Election Day was marred in Maricopa County by problems with ballot tabulators at about 60 of the county’s 223 voting centers. 

Lake, a Trump-endorsed 2020 election denier, railed against the tabulation issues in Maricopa County on Tuesday and was one of the Republican plaintiffs in a suit filed late in the day  demanding the polls stay open until 10 p.m. instead of 7 p.m. because of those issues. 

But a judge denied the request to keep the polls open, saying that he didn’t see any evidence that anyone was denied the right to vote. 

Hobbs, who has served as secretary of state since 2019, criticized Lake for spending Election Day chastising local election officials and telling voters who experienced problems at the polls not to leave their ballot in a secure container so it could be counted Tuesday night. 

“We know my opponent and her allies have been sowing doubt and confusion throughout this campaign, and it’s unacceptable that they were spreading misinformation today while people were exercising their right to vote,” Hobbs said. “I have every confidence that the counties administering this election conducted a free and fair election, and their results will be accurate. But they will take time, so prepare for a long evening and a few more days of counting.”

Lake said Tuesday that she and her family decided to cast their ballots in an area of Phoenix that leans Democratic because she believed those polling places were having fewer issues than ones in Republican areas.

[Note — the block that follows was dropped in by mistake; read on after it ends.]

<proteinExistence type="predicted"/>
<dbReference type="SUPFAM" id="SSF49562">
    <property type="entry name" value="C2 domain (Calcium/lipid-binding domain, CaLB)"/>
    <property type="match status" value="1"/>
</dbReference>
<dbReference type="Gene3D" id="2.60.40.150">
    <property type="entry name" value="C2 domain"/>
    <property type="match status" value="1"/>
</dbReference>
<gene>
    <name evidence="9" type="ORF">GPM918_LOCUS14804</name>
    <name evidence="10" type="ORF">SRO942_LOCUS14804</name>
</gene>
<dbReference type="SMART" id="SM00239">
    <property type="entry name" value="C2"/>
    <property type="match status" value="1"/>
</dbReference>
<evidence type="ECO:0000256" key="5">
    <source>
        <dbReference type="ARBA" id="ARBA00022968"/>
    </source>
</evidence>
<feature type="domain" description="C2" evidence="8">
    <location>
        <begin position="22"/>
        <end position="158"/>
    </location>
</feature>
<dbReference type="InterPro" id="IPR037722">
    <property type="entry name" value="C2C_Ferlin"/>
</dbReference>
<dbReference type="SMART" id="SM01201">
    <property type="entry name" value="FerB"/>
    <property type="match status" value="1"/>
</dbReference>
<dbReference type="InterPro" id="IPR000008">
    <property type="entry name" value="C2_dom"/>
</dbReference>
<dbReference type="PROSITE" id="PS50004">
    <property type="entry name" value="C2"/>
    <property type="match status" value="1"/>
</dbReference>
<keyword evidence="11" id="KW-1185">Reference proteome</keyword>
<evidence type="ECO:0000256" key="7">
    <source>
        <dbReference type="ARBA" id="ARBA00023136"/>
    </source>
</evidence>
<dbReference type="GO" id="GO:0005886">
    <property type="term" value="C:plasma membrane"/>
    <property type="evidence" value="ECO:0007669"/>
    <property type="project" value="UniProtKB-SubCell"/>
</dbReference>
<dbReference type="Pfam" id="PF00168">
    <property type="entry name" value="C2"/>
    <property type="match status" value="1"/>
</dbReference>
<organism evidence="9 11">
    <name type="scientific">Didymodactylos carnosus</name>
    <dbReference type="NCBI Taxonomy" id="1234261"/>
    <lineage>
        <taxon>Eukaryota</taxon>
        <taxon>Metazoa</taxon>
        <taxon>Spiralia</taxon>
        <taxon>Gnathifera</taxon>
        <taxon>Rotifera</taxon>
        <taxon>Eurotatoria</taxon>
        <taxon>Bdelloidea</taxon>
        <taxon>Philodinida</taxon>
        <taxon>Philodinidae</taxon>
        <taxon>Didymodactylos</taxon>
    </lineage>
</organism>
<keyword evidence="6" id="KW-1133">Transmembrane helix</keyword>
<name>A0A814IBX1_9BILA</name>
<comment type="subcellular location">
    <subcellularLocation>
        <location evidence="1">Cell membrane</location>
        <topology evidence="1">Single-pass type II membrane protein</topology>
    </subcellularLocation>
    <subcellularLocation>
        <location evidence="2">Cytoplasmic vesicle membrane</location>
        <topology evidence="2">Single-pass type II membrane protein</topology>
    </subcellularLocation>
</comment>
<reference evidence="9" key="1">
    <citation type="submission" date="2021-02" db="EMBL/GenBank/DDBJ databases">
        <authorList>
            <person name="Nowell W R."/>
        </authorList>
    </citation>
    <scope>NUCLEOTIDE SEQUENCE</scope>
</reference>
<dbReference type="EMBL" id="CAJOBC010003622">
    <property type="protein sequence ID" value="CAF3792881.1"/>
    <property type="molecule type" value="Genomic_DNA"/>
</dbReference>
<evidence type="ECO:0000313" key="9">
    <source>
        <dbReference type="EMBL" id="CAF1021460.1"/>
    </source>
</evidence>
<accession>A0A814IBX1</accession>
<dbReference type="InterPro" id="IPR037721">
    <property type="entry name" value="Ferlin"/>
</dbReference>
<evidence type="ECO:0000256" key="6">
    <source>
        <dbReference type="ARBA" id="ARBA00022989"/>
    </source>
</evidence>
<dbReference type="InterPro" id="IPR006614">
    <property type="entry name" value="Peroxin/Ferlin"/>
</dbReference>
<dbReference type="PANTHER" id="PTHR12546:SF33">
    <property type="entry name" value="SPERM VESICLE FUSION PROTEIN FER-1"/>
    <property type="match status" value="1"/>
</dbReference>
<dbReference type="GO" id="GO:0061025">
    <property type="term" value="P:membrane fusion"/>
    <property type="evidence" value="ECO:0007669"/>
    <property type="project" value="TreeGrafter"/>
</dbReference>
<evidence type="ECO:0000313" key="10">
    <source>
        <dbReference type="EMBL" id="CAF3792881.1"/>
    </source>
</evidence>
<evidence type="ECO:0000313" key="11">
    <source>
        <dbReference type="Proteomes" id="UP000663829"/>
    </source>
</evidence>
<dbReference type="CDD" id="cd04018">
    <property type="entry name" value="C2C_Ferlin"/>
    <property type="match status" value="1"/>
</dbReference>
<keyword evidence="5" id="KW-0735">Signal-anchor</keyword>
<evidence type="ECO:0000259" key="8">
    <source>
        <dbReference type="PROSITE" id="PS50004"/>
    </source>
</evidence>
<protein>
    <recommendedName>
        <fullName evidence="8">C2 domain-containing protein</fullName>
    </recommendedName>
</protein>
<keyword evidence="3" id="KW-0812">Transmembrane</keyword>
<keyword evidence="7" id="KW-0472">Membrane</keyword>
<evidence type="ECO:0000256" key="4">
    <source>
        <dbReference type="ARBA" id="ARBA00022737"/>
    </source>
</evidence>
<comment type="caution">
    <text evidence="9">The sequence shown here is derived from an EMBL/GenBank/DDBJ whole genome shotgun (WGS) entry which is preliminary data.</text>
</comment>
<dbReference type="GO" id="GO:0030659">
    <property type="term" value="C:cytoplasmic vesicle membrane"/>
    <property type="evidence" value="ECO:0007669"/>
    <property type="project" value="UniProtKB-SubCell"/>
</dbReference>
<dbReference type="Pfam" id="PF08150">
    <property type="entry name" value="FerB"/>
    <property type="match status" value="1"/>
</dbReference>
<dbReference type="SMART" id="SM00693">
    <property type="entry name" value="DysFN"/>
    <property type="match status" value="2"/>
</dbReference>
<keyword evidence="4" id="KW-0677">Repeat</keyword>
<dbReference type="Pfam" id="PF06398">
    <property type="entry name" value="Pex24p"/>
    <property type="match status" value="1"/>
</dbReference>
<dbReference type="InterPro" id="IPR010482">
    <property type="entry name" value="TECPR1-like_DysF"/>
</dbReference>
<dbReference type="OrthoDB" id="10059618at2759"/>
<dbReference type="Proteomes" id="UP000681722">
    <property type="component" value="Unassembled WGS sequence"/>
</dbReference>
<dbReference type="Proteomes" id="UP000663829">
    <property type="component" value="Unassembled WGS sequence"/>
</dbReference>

“Guess what? They’ve had zero problems with their machines today,” she said. “Not one machine spit out a ballot today, in a very liberal area. So, we were right to vote in a liberal area.” 

In answer to a question from an NBC news reporter, Lake said she hadn’t suggested that Tuesday’s election wasn’t going to be fair and accurate. 

“This is incompetency,” Lake said. “I hope it’s not malice…When we win, there’s going to be ‘come to Jesus’ for elections in Arizona.”

Lake, a former local TV news anchor, has castigated the media, calling some of them “fake news propagandists.”

“I’m going to be your worst freaking nightmare for eight years,” Lake told members of the media on Tuesday. “And we will reform the media, as well. We’re going to make you guys into journalists again. So, get ready. It’s going to be a fun eight years, I can’t wait.”

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Jim Small
Jim Small

Jim Small is a native Arizonan and has covered state government, policy and politics since 2004, with a focus on investigative and in-depth policy reporting, first as a reporter for the Arizona Capitol Times, then as editor of the paper and its prestigious sister publications. He has also served as the editor and executive director of the Arizona Center for Investigative Reporting.

Caitlin Sievers
Caitlin Sievers

Caitlin joined the Arizona Mirror in 2022 with almost 10 years of experience as a reporter and editor, holding local government leaders accountable from newsrooms across the West and Midwest. She's won statewide awards in Nebraska, Indiana and Wisconsin for reporting, photography and commentary.

Jerod MacDonald-Evoy
Jerod MacDonald-Evoy

Reporter Jerod MacDonald-Evoy joined the Arizona Mirror from the Arizona Republic, where he spent 4 years covering everything from dark money in politics to Catholic priest sexual abuse scandals. He brings strong watchdog sensibilities and creative storytelling skills to the Arizona Mirror.